Prime Minister Bill English and his British counterpart Theresa May have penned a joint op-ed - speaking of their determination to "open a new and exciting chapter" in the UK-NZ relationship.
The article has been published in The Times newspaper ahead of English's meeting with May in London tonight (NZ time).
The leaders say that, as Britain prepares to leave the European Union, "we are determined to open a new and exciting chapter in the close friendship between our two countries".
That will involve working towards a "bold" new UK-NZ Free Trade Agreement. And, while the UK is part of the EU, it will continue to support an EU-NZ FTA.
"And we will seize the opportunity of next year's Commonwealth Heads of Government meeting in London to reinvigorate the Commonwealth with an ambitious agenda for growing trade within it."
English and May note a growing protectionist sentiment amongst some countries.
"But trade is essential to our countries' way of life, our standard of living, and our potential to become more prosperous," the article states.
"Together as two confident nations, twelve time zones and twelve thousand miles apart in our geography but side by side in our values, we are committed to driving further links between our countries in the years ahead."
Full op-ed by Bill English and Theresa May
As Britain leaves the European Union and seizes the opportunity to embrace the world and forge stronger relations with old allies and new partners alike, so we are determined to open a new and exciting chapter in the close friendship between our two countries.
That is why we are meeting in London today, just one month into Prime Minister English's term in New Zealand, to shape this opportunity from the outset and to discuss how we can work together to ensure our security and prosperity in an ever more uncertain world.
We have inspiring foundations on which to build. While many countries assert great friendships, few can point to a history like ours. For over a hundred years, our men and women have stood and fought side by side in the defence of our freedoms and our way of life. From Gallipoli, the Somme and Passchendaele to Sir Keith Park, whose leadership was pivotal in the Battle of Britain, Kiwis and Brits are honoured and remembered for their service together and that service continues right through to the fight against Al Qaeda and Daesh today.
This afternoon we will be discussing how we can enhance our co-operation in the battle against global terrorism, including through our intelligence sharing under the Five Eyes alliance, and our leadership in countering violent extremism, where we are working bilaterally to deliver training programmes in South East Asia, and multilaterally to build support for tackling the root causes of the terrorist threat internationally, including through the United Nations.
We will also be discussing how we can lead the way by creating new global opportunities that will deliver growing prosperity for all our people. As leaders, we share a profound belief in the power of free trade and open markets as great drivers of economic progress - creating more jobs and lifting incomes in both countries.
So for as long as the UK is part of the EU, we will continue to work together in support of an EU-New Zealand trade deal and look forward to formal negotiations on a comprehensive and ambitious agreement beginning as soon as possible. And we will seize the opportunity of next year's Commonwealth Heads of Government Meeting in London to reinvigorate the Commonwealth with an ambitious agenda for growing trade within it.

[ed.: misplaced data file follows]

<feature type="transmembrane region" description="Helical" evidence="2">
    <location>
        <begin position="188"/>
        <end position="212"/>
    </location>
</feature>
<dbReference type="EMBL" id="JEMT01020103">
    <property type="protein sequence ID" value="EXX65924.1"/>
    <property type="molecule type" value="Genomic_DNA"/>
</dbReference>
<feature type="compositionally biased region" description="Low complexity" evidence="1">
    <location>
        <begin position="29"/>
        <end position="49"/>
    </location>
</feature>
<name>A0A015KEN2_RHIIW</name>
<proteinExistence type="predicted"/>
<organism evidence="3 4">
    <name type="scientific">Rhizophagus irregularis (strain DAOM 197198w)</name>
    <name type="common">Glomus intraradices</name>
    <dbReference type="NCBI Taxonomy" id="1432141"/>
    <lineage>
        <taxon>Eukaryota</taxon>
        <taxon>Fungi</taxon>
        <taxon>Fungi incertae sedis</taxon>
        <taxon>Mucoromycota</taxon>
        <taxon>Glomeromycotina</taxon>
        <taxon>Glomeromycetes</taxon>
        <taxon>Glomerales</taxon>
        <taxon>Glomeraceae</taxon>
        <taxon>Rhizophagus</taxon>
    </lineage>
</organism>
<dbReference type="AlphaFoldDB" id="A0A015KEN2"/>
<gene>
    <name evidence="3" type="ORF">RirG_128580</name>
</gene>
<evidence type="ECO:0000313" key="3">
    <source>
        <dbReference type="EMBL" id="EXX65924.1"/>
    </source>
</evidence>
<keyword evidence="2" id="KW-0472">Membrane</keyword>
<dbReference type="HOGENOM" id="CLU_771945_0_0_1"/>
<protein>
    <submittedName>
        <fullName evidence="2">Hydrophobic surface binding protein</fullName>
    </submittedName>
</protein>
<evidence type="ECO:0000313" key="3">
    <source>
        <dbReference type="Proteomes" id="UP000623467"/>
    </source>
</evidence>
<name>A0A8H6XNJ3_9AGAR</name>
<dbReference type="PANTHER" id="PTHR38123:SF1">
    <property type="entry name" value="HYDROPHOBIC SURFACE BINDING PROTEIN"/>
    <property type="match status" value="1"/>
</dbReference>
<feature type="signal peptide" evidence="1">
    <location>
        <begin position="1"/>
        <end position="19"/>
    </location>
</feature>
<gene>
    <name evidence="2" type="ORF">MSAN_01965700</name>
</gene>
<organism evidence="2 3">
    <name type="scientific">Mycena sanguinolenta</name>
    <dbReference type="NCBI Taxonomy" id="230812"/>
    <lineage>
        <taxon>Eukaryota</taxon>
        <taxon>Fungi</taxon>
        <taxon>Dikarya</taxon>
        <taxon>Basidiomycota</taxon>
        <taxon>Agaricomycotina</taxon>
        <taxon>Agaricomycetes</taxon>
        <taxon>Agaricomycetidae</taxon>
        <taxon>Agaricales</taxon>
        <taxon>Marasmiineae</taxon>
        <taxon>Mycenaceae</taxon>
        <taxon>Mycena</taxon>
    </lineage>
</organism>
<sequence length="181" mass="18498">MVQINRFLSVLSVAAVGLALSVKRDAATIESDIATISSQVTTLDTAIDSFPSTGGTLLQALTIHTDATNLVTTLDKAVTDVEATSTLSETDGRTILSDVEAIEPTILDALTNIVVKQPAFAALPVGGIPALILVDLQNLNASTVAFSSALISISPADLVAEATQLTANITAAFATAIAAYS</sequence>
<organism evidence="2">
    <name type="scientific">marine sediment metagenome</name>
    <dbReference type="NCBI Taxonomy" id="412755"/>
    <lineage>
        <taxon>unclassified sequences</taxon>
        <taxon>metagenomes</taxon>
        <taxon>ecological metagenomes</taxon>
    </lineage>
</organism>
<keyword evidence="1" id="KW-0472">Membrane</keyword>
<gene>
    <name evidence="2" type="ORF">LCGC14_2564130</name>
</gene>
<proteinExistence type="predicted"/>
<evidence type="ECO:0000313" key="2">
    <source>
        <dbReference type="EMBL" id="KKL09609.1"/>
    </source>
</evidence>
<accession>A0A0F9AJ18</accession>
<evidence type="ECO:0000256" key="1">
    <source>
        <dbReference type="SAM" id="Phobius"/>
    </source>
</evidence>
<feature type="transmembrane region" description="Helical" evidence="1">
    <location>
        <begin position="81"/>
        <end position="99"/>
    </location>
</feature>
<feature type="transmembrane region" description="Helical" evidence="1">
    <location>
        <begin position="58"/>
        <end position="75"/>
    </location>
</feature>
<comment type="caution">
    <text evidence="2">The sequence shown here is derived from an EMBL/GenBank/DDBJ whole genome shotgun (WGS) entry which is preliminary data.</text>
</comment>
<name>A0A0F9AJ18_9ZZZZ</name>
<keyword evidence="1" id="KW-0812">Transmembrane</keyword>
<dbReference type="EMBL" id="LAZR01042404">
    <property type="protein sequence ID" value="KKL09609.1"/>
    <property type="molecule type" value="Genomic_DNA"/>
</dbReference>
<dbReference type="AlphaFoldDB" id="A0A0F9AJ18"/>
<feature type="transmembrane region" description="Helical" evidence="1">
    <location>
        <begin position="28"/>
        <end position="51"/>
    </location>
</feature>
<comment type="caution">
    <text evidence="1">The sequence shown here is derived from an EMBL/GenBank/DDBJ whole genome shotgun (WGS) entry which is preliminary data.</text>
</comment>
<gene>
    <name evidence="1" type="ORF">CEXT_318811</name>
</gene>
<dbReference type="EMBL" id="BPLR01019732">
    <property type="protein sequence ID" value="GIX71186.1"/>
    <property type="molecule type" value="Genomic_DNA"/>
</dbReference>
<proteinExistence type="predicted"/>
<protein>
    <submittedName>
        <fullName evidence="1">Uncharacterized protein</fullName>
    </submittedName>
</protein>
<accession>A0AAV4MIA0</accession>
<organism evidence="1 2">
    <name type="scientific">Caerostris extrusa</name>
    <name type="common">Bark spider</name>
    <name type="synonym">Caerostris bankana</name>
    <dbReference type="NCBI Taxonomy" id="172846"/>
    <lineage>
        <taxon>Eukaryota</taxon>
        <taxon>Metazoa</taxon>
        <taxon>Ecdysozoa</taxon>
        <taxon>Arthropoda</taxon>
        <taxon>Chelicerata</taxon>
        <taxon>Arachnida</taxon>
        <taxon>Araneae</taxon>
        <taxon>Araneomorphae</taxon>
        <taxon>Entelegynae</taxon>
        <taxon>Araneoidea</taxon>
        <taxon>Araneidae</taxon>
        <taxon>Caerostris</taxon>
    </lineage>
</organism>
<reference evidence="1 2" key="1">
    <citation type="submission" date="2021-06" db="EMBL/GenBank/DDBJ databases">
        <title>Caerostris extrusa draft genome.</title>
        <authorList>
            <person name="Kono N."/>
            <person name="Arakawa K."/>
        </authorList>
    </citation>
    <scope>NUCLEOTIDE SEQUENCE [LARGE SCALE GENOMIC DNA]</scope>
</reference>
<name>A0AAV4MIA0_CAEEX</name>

We will also use the freedoms and flexibilities that come as individual nation states negotiating directly to expand our existing bilateral trade. The UK is New Zealand's fifth largest export market, while UK firms have significant trade and investment ties with NZ.
The UK is a crucial market for New Zealand, for high quality food and drink to cutting edge services and manufacturing and more. New Zealand is an important market for UK firms exporting everything from cars and buses, to pharmaceuticals and financial services. And our shared approach to ensuring regulation facilitates rather than impedes trade and commerce ensures our countries are two of the best in the world for businesses to set up and grow.
We are determined to do everything possible to build on this foundation and expand our bilateral trade and investment. This includes work underway now through our new UK-New Zealand trade policy dialogue. And, by starting early discussions in due course on a bold new UK-New Zealand Free Trade Agreement, our relationship will be stronger than ever.
Free trade and globalisation have made a vital contribution to lifting millions out of poverty, creating wealth and lifting incomes and increasing consumer choice. This has been key not just to our own prosperity and security, but to that of all our allies and partners around the world. And we must ensure the benefits of growth are widely shared, to ensure a just and equal society where no one is left behind.
Recent years have seen growing protectionist sentiment amongst some - but trade is essential to our countries' way of life, our standard of living, and our potential to become more prosperous. Rather than shy away from trade, our Governments are committed to ensuring the benefits are spread widely - by raising wages for lower-income families, by ensuring multi-nationals pay their fair share of tax, and by pursuing social reform to actively support those in need.
Together as two confident nations, twelve time zones and twelve thousand miles apart in our geography but side by side in our values, we are committed to driving further links between our countries in the years ahead.